Mark Ragg writes:
The health sector has reacted with horror to the National Cabinet’s backdown on plans to suspend elective surgery in public and private hospitals at short notice.
On the morning of 25 March the Prime Minister, Scott Morrison, said all non-urgent elective surgery would be suspended “until further notice” from midnight on 26 March.
“Cancellation of elective surgery will allow the preservation of resources like personal protective equipment and allow health services to prepare for their role in the COVID-19 outbreak,” he said.
Based on expert health advice
The Prime Minister said the decision was based on the advice of the Australian Health Protection Principal Committee the evening before.
Yet the next day a statement on the website of the National Cabinet said: “National Cabinet agreed to extend the deadline for the suspension of semi urgent Category 2 and 3 elective surgeries at private hospitals to 11.59pm on 1 April 2020. … The changes will allow greater transition for the community to the new arrangements and ensure the national supply of essential PPE – such as masks, gowns, gloves and goggles for the healthcare workforce.”
There is no mention in that announcement of the decision being based on health advice.
The announcement has been met with scorn. In a joint statement, Australian medical colleges said they were: “extremely disappointed by the Federal Government’s move to reverse its decision to cancel non-urgent elective surgery and allow private hospitals to continue operations for another week as COVID-19 cases and fatalities continue to increase.”
Inconsistent with expert health advice
The Royal Australasian College of Surgeons (RACS), the Australian and New Zealand College of Anaesthetists, the Royal Australian and New Zealand College of Obstetricians and Gynaecologists, the Royal Australian and New Zealand College of Ophthalmologists and the College of Intensive Care Medicine of Australia and New Zealand said the reversal of the original decision “was inconsistent with advice from leading medical experts and clearly increases the risk to patients and health care workers.”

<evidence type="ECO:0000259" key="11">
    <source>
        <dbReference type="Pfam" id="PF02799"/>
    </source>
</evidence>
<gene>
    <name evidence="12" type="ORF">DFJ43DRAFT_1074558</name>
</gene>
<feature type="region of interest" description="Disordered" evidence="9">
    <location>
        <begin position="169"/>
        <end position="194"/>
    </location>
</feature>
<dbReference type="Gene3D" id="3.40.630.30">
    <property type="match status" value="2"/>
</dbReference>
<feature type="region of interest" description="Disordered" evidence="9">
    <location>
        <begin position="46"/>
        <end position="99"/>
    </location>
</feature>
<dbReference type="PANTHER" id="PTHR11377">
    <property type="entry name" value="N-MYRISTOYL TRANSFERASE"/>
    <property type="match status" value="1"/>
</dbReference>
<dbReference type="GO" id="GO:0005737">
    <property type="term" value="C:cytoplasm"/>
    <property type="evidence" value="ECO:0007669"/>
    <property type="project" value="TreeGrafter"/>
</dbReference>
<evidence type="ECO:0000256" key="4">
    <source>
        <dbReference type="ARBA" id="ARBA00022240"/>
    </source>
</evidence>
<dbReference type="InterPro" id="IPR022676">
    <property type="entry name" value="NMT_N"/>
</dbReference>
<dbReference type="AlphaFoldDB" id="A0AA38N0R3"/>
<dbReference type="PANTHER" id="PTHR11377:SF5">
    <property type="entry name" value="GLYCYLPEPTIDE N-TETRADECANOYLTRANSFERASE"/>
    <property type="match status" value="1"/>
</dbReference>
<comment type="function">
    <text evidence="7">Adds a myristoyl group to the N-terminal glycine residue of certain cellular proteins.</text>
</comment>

The cancellation of non-urgent surgery is being done to preserve resources and allow health professionals to prepare for what may be a sudden rise in hospital admissions and ICU admissions.
In a separate statement, the President of the RACS, Dr Tony Sparnon, said: “We are seeing decision-making that can only be described as putting commercial interests before patient safety.
“Many of our surgeons who work in private hospitals are appalled and refusing to operate on non-critical cases. We want to see leadership from the federal government that puts people’s safety first.”
Individual surgeons have responded, in some cases naming and shaming private hospitals which have sought to continue offering elective surgery.